corrected


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Related to corrected: I stand corrected

cor·rect

 (kə-rĕkt′)
v. cor·rect·ed, cor·rect·ing, cor·rects
v.tr.
1.
a. To make or put right: correct a mistake; correct a misunderstanding.
b. To remove the errors or mistakes from: corrected her previous testimony.
c. To indicate or mark the errors in: correct an exam.
2.
a. To speak to or communicate with (someone) in order to point out a mistake or error.
b. To scold or punish so as to improve or reform.
3. To remedy or counteract (a defect, for example): The new glasses corrected his blurry vision.
4. To adjust so as to meet a required standard or condition: correct the wheel alignment on a car.
v.intr.
1. To make corrections.
2. To make adjustments; compensate: correcting for the effects of air resistance.
adj.
1. Free from error or fault; true or accurate.
2. Conforming to standards; proper: correct behavior.

[Middle English correcten, from Latin corrigere, corrēct- : com-, intensive pref.; see com- + regere, to rule; see reg- in Indo-European roots.]

cor·rect′a·ble, cor·rect′i·ble adj.
cor·rect′ly adv.
cor·rect′ness n.
cor·rec′tor n.
Synonyms: correct, rectify, remedy, redress, revise, amend
These verbs mean to make right what is wrong. Correct refers to eliminating faults, errors, or defects: I corrected the spelling mistakes. The new design corrected the flaws in the earlier version.
Rectify stresses the idea of bringing something into conformity with a standard of what is right: "It is dishonest to claim that we can rectify racial injustice without immediate cost" (Mari J. Matsuda).
Remedy involves removing or counteracting something considered a cause of harm, damage, or discontent: He took courses to remedy his abysmal ignorance.
Redress refers to setting right something considered immoral or unethical and usually involves some kind of recompense: "They said he had done very little to redress the abuses that the army had committed against the civilian population" (Daniel Wilkinson).
Revise suggests change that results from careful reconsideration: The agency revised its safety recommendations in view of the new findings.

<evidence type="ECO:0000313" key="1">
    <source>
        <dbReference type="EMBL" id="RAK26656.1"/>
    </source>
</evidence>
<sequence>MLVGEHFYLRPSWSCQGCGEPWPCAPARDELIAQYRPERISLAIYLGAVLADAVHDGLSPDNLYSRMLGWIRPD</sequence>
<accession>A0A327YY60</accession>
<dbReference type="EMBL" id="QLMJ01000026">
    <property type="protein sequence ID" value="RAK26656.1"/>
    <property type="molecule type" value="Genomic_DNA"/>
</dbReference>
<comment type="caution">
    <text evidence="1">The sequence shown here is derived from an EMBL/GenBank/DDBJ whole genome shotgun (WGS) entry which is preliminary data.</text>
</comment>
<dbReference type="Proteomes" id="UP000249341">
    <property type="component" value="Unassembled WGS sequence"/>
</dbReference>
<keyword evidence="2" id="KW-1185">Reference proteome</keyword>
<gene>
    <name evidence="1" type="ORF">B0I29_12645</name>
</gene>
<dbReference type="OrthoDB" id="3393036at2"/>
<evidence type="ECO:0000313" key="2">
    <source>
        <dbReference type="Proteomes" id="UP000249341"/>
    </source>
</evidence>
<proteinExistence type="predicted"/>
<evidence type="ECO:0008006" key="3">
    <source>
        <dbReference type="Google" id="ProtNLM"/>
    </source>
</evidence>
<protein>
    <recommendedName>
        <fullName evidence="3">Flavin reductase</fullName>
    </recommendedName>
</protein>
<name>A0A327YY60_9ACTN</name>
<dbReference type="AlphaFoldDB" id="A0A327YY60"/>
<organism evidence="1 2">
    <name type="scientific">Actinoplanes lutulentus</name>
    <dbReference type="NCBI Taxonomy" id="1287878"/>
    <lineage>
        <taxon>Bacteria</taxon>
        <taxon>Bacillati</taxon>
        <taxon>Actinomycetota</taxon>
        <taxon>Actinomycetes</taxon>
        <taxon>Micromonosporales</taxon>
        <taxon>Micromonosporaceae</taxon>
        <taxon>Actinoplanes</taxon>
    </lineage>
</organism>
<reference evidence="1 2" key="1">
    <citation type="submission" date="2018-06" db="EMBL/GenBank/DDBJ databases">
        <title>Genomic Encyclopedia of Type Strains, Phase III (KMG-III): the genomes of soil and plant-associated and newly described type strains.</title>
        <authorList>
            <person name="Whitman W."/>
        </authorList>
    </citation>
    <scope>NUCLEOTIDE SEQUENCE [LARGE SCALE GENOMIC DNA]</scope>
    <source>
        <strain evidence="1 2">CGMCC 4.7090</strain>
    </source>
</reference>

Amend implies improvement through alteration or correction: "Whenever [the people] shall grow weary of the existing government, they can exercise their constitutional right of amending it, or their revolutionary right to dismember or overthrow it" (Abraham Lincoln).
ThesaurusAntonymsRelated WordsSynonymsLegend:
Adj.1.corrected - having something undesirable neutralized; "with glasses her corrected vision was 20:20"
uncorrected - left faulty or wrong; "uncorrected astigmatism"
Translations
References in classic literature ?
Then if there are any imperfections in the constitutions of states (and that many such exist the diversity of constitutions is alone sufficient to assure us), custom has without doubt materially smoothed their inconveniences, and has even managed to steer altogether clear of, or insensibly corrected a number which sagacity could not have provided against with equal effect; and, in fine, the defects are almost always more tolerable than the change necessary for their removal; in the same manner that highways which wind among mountains, by being much frequented, become gradually so smooth and commodious, that it is much better to follow them than to seek a straighter path by climbing over the tops of rocks and descending to the bottoms of precipices.
Watching in it, in the way we have suggested, the contention of those two men, those two minds in him, and observing how the one might have ascertained and corrected the shortcomings of the other, we certainly understand, and can sympathize with Amiel's despondency in the retrospect of a life which seemed to have been but imperfectly occupied.
A young man whom he had once corrected had christened him, half jestingly, Sir Galahad, and certainly his life in London, a life which had to bear all the while the test of the limelight, had appeared to merit some such title.
I've nothing to say against the fellow," he remarked, "except that it seems queer nowadays to run up against a man of his birth who is not a sportsman,--in the sense of being fond of sport, I mean," he corrected himself quickly.
Reference 2 was corrected to "Guaraldi G, Baraboutis IG.
8% of patients with completely corrected anemia developed kidney failure, compared with 21% of patients with partially corrected anemia; * 94.
2 : to change or adjust so as to bring to some standard or to a required condition <My watch was slow, so I corrected it.
The Department of Labor issued an updated version of its Voluntary Fiduciary Correction Program in April, adding transactions that can be corrected under the program and expanding the ability to obtain relief from prohibited transactions.
Over all, the instructor implicitly corrected 19 times in the FMF group, and 15 times for the MF group.
On the other hand, an ECB--Department of Buildings violation can have a minimum penalty of $800 and require the violation to be Certified Corrected at the Department of Buildings.
A plan document failure generally can be corrected by amending the plan.
When I use the term "Corrected" I will be referring to the ABG values as corrected to the patient's body temperature by the blood gas analyzer and "non-corrected" will refer to the ABG analyzer readings at 37[degrees]C.